we will send you the replacement products [,] free of charge

better_in_time

Senior Member
Chinese, Thai
I saw the two sentences below in my textbook. Both are from response letters to complaint letters. I wonder why comma is used before "free of delivery charge" in the first sentence but is not used in the same fasion in the second.

We will send you the remaining MP3 players immediately, free of delivery charge.

We will send you the correct items free of delivery charge.
 
  • Cagey

    post mod (English Only / Latin)
    English - US
    Hello, better_in_time. :)

    In the first sentence, they are promising to do two things:
    We will send you the remaining MP3 players immediately.
    We will send you the remaining MP3 players free of delivery charge.
    When they combine the two sentences, they divide the two parts of their promise -- immediately and free of charge -- with a comma.
    We will send you the remaining MP3 players immediately, free of delivery charge.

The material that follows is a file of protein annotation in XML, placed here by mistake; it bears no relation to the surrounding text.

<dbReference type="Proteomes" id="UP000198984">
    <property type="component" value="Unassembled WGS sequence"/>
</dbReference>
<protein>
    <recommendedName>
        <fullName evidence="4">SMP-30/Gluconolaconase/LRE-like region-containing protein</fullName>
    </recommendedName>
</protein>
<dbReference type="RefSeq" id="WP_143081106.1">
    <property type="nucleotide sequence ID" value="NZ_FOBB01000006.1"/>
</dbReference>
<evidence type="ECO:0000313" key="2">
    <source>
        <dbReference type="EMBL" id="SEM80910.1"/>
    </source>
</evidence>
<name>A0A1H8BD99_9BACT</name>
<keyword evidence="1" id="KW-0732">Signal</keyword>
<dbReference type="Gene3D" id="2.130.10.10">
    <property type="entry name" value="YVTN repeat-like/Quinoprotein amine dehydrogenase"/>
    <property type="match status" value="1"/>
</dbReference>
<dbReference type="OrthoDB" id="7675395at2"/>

In the second sentence, they are promising only one thing: when they send the correct items, it will be free of charge.
    We will send you the correct items free of delivery charge.
    If they thought of it as two different ideas -- (1) send the correct items (2) free of charge -- they could show that by using a comma. It would be something like saying, "We will not only send you the correct items but we will also send them free of charge."
    We will send you the correct items, free of delivery charge.
    In the second sentence, there is a certain amount of choice according to what you mean. With the comma, it looks like they think sending the correct items is something special as well as sending it free of charge. Without the comma, sending the correct items is something everyone knows they will do, but "free of charge" is something special.

    At least, that is my view.
     
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